Adelaide Receives $12M Boost In Cycleway Funding And Expanded Bike Share Program

The South Australian Government and the Adelaide City Council have struck a $12 million funding deal to upgrade cycling infrastructure across Adelaide as well as expand the city’s bike-share program.

Dubbed the ‘$12M deal that will make Adelaide the cycling capital of Australia’, it’s the largest single investment in cycling infrastructure the city has ever seen.

The State Government and City Council will each spend $6 million to extend and modify the Frome Street bikeway and build a new, dedicated east-west cycling corridor through the city, as well as extending the bike-share scheme across inner-metropolitan Adelaide. A separated bikeway, currently running through the centre of the city, will be upgraded to allow two lanes in each direction.


State Transport Minister Stephen Mullighan said the plan was designed to encourage more people to cycle and, in turn, reduce traffic congestion.

“We should get a marked improvement in cycling infrastructure,” he said.

“Hopefully, we’ll boost cycling participation throughout the city. We’re [already] seeing more and more people riding their bikes, particularly to work.”


Council endorsed the plan and asked Mayor Haese to begin negotiations with all stakeholders regarding the roll-out of the bike-share scheme.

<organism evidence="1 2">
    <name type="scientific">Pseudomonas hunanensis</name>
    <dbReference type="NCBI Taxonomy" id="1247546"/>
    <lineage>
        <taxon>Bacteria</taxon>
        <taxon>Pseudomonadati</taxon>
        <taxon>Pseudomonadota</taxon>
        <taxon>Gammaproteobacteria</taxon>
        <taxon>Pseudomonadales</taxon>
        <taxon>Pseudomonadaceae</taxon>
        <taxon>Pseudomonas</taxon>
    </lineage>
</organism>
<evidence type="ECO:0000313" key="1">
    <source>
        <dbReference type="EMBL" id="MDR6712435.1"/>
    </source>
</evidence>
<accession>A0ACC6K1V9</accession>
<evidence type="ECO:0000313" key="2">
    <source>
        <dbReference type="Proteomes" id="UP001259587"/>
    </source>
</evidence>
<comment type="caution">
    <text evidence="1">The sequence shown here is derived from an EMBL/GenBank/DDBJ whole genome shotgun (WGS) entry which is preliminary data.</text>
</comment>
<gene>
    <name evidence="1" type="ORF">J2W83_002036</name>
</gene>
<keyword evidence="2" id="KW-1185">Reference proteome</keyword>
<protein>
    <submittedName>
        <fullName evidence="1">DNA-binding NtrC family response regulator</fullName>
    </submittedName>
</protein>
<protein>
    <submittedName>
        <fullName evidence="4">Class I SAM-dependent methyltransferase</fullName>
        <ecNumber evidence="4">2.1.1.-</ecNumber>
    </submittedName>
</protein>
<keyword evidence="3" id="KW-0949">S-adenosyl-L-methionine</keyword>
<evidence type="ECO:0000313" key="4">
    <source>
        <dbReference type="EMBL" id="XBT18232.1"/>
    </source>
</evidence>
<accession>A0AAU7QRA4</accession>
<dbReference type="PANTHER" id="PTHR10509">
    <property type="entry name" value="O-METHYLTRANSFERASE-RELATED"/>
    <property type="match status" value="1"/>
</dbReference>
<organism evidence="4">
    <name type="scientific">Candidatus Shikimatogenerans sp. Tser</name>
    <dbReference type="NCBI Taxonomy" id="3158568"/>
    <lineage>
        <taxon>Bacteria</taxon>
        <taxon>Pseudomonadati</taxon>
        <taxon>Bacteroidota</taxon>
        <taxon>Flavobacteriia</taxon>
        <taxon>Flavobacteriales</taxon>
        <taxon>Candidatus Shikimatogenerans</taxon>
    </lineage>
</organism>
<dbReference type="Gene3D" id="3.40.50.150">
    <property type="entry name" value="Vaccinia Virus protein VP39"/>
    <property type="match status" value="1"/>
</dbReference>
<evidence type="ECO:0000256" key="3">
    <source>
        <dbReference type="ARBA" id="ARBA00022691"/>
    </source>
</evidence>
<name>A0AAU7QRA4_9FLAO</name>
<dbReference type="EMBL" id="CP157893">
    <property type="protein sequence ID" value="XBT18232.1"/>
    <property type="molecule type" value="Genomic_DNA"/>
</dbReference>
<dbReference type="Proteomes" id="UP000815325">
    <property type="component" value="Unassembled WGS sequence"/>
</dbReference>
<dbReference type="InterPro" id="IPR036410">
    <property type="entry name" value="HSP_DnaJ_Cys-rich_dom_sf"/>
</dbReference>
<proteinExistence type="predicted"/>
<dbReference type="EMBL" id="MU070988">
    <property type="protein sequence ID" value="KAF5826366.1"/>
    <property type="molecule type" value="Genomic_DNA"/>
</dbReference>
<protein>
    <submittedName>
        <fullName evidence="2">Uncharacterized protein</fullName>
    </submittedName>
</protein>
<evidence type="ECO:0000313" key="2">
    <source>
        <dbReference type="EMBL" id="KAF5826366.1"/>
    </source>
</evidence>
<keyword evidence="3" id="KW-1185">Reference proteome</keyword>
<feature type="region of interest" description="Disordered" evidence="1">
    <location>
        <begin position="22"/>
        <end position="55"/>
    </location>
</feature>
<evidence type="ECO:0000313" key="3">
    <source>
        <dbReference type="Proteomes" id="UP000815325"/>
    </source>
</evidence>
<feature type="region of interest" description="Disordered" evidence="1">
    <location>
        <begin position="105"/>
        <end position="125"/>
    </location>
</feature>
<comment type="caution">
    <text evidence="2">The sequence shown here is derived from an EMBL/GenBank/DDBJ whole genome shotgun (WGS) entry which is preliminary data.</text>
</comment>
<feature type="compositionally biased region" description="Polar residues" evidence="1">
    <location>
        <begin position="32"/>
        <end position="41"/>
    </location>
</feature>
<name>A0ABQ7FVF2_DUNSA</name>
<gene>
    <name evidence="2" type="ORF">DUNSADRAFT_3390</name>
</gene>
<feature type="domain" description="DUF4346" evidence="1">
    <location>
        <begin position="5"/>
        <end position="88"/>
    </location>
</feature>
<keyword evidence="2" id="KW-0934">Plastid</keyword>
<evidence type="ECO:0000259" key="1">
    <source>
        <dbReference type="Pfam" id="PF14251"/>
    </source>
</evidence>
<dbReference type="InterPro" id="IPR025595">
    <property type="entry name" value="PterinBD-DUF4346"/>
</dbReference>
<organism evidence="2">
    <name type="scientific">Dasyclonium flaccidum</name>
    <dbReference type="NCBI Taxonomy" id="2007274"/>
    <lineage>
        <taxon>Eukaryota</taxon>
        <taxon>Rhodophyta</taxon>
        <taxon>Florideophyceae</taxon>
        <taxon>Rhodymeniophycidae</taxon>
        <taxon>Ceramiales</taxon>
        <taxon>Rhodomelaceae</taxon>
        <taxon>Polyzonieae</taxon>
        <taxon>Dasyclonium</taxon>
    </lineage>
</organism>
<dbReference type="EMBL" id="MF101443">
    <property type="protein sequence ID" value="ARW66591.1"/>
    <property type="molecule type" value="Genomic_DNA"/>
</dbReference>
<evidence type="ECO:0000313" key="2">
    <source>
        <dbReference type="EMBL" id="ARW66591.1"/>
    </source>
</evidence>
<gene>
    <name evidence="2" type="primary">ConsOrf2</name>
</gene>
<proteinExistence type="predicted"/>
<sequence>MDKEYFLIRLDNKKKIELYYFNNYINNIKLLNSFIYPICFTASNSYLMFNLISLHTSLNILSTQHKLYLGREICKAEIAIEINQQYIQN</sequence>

The Mayor agreed with Councillor David Slama who said Adelaide could become known as “the cycling capital of Australia”.

The bike-share scheme, which the council and Government will each contribute $500,000, will allow people to borrow bikes for one-way trips.

Three options are being considered for an east-west separated bikeway cutting across the city: Pirie Street / Waymouth Street, Flinders Street / Franklin Street and Grote Street / Wakefield Street.


The $12 million fund will also be used to remove several concrete planter boxes on Frome Street that form part of the barrier separating cyclists from cars, with the current carparking lanes on both sides of the road to be turned into peak-hour traffic lanes.

Mullighan said a redeveloped and extended Frome Street bikeway, and a new east-west bikeway, would separate cyclists from other traffic without inconveniencing motorists.

“We’ll try and settle on a design that meets the needs of cyclists but which can live quite comfortably with cars,” he said.

Will Adelaide become the cycling capital of Australia? What’s your view?



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IMAGE GALLERY: 2016 Australian Triathlon, Endurance & Cycling Expo

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